Recently, 3DPS spent a day with a global audience assembled for the #ADDITIV 2021 Aerospace Event. The panels were valuable to listen to and the audience was engaged. Aerospace continues to dominate the conversation for applications of additive manufacturing parts for airships, propulsion systems, rovers, and more– all parts of large projects going to space today or in the immediate future. The list of parts that can be 3D printed using some of the new composite materials and the super alloys is changing some of the conventional wisdom on how to make both rockets and their cargo.
There are many essays, panels, speakers, and virtual conversations about the impact of 3D printing particularly in the aerospace industry, but it is not fully embraced. There are still many questions that are being answered by experts, companies, and amateurs alike. There is still a lack of standards for both materials and processes. 3D printing standards, as they have been developed, tend to be specific to a particular company and even a specific part. This means that there are many standards and ways of making “certified” parts. With both NASA and commercial space using 3D printing to move the process of new parts and pieces along more quickly, we are no longer willing to wait for testing of parts that used to take months or years. The 3D parts that are on the Perseverance Rover demonstrate the speed that 3D printing brought to the final assembly of the rover. There are final parts on the Rover that were successfully printed and are now performing as planned on Mars.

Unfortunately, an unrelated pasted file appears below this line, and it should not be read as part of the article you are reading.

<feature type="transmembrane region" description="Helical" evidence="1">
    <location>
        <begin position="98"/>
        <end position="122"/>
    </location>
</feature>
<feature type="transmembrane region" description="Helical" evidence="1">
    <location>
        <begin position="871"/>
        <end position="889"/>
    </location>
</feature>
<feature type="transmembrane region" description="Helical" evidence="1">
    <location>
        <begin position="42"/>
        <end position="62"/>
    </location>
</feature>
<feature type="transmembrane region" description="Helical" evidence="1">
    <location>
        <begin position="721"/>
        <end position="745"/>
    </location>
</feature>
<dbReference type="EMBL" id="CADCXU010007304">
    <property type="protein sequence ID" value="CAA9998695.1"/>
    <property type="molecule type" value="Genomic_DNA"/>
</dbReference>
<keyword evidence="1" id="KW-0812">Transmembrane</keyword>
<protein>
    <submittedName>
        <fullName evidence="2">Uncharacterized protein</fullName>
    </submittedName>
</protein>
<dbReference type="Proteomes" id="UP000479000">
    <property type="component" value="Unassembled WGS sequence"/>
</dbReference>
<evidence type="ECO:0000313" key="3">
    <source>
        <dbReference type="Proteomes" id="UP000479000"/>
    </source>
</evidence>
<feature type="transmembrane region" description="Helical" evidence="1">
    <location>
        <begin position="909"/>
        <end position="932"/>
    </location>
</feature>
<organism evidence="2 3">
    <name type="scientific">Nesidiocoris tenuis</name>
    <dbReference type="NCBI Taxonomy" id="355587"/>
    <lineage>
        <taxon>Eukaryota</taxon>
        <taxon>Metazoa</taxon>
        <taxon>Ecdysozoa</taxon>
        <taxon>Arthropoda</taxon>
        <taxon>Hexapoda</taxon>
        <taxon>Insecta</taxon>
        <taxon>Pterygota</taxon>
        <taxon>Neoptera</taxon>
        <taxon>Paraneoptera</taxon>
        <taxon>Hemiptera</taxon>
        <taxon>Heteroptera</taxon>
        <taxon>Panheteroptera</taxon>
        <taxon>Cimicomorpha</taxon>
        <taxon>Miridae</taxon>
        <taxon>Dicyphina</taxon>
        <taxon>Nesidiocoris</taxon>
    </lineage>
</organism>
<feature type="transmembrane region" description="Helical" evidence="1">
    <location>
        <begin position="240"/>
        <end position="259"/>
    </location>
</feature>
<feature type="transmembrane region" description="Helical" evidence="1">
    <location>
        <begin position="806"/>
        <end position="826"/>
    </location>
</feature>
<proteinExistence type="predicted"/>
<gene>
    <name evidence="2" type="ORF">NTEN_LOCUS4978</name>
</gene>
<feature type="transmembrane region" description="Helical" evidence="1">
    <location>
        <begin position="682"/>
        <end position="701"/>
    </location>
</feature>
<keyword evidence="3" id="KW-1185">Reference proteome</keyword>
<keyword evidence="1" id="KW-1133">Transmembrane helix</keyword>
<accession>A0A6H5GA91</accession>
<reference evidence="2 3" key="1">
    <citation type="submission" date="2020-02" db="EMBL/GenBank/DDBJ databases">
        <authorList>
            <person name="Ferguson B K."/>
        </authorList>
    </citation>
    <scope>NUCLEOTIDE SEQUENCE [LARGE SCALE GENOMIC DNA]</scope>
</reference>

It is debatable if this level of use of this technology would have happened even 10 years ago. The platforms, techniques, materials, software, and computer simulated testing have moved very quickly during the last 10 years– and even more rapidly over the past five years to make some of these advancements possible. There are also more qualified experts now that are able to both validate and explain the methods with the materials and testing to provide the level of assurances needed for the aerospace industry. Some of this expertise has developed rapidly and some of it has come from outside the mainstream aerospace industry. The democratization of 3D has brought to bear many disciplines and also challenged what we thought were unbendable principles of physics, chemistry, and material sciences.
Slade Gardner is a recognized expert in 3D printing, Lockheed Martin Fellow, and founder/CEO of Big Metal Additive. He recently noted the important role that aerospace has played in the development of additive manufacturing. They had the resources to commit to educating the workforce to use this technology. Slade has the vision of what is needed for the ongoing success of additive.
“Every discipline is involved in additive,” he said. “We need people of all backgrounds and educational skills and capabilities now because the additive market is growing so fast.”
We will still see rocket technology developed over 40 years ago being used for the near future. However, we will also see fully 3D printed rockets, rocket engines, and different means of propulsion that were not pursued in the past. They are already quickly becoming an important part of our space industry. There will undoubtedly be more and as we look to long term space travel and possibly colonization. We need to think about these technologies as absolutely essential.
As always, The 3D Printing Store team is available to provide demonstrations, professional development courses, and educational courses to you and your team. Contact us or email firstname.lastname@example.org for inquiries.